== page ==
Demonstrate safety of gene therapy in neurodegenerative diseases

Demonstrate safety of gene therapy in neurodegenerative diseases


Researchers from the Autonomous University of Barcelona (UAB, northeastern Spain) demonstrated the safety and long-term durability of a gene therapy for neurodegenerative diseases, the University reports.

The researchers carried out a seven-year study in dogs to combat the very rare genetic metabolic disorder called “Sanfilippo A syndrome”, based on a therapy that consists of administering adeno-associated viral vectors directly to the cerebrospinal fluid of the animals.

The UAB recalls that, to date, “never has a gene therapy aimed at the central nervous system of older animals been proven safe and efficient over such a long time”.

The researchers had already managed to cure mice with “Sanfilippo A” syndrome by administering adeno-associated viral vectors that code for sulfamidase directly in the cerebrospinal fluid.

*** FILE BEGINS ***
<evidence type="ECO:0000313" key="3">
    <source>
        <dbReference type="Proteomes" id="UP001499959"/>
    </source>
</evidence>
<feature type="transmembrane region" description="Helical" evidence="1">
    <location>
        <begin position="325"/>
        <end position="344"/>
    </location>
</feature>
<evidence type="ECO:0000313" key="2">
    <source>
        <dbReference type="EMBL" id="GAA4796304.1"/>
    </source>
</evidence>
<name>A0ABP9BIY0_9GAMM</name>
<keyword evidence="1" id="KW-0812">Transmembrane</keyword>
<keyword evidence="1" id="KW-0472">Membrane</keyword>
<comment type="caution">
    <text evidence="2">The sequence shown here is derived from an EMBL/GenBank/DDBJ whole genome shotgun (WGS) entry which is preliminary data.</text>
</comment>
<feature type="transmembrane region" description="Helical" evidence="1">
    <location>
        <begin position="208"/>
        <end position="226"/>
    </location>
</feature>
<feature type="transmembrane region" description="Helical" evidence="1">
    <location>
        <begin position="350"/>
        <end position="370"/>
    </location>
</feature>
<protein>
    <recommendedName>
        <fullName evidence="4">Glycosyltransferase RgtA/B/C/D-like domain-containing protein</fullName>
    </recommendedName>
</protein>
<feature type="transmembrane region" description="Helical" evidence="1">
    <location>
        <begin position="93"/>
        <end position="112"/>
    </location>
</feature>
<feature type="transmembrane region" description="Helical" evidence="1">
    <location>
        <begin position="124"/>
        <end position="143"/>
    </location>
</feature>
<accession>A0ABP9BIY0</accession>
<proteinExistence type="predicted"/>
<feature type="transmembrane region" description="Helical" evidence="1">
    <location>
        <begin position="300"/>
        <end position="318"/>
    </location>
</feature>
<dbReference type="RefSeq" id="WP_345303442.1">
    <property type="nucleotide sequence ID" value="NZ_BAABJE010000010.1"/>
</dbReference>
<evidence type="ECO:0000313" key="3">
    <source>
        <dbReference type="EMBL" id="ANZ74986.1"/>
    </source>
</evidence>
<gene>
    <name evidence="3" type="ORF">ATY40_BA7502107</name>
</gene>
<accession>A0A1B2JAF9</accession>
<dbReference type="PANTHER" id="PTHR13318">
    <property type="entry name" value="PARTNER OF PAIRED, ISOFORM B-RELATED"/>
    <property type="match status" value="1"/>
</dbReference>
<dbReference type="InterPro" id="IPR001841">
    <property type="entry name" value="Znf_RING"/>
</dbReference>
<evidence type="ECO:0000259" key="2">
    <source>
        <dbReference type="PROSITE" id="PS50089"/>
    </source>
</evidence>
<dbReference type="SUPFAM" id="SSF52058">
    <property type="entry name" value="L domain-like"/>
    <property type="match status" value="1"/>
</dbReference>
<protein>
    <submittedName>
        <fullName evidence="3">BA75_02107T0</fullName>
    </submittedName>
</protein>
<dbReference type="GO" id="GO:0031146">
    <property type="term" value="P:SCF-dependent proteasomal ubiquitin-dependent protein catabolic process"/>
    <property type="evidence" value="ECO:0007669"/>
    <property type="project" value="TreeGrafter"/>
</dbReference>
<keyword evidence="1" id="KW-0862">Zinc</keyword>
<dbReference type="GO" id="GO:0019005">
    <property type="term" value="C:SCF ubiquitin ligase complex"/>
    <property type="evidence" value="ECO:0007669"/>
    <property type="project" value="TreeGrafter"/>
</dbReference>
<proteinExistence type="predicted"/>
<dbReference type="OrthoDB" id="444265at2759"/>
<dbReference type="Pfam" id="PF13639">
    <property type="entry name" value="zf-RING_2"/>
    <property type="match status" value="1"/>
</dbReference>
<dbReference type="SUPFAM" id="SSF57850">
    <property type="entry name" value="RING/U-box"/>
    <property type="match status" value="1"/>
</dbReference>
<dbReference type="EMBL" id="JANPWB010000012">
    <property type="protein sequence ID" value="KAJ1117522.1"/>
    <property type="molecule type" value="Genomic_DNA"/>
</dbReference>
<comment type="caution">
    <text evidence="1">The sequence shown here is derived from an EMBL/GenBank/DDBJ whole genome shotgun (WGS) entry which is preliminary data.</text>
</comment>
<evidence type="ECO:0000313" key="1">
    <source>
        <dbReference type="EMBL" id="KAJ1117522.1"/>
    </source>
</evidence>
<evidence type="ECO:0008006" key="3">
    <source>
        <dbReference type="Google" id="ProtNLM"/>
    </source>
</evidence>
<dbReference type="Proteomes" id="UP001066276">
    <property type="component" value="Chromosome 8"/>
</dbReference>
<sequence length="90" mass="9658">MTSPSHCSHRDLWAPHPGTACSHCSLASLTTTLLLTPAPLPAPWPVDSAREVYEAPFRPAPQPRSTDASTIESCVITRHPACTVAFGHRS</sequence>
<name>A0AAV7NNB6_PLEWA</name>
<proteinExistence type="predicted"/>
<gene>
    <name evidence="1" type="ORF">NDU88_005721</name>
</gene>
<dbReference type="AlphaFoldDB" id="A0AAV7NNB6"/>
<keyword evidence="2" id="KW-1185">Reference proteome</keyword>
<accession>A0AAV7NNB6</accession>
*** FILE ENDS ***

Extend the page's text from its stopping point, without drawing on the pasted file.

To move the therapy to a clinical application in humans, it was necessary to test its feasibility in larger animals and, to this end, the research team also showed that it was feasible to administer the therapy to the cerebrospinal fluid in dogs through a surgical procedure routine in pediatric neurosurgery, intracerebroventricularly.

The next step, published this December, was to demonstrate that this therapeutic approach is also safe, since it does not present any toxicity and maintains a sustained production of the enzyme sulfamidase in the very long term.

Apply viral vectors adenoasociados as a vehicle for gene therapy directly into the cerebrospinal fluid, which surrounds and protects the brain and spinal cord, “is a promising strategy to achieve the therapeutic agent is spread by both the central nervous system and the peripheral nervous system”, according to the University.

This administration has applications in the treatment of a wide range of neurodegenerative diseases and, in particular, lysosomal accumulation diseases such as mucopolysaccharidosis type IIIA such as “Sanfilippo A Syndrome”.

Although several studies demonstrate the viability of this strategy, there was still no knowledge about its safety and durability of therapeutic gene expression in the very long term, the University adds.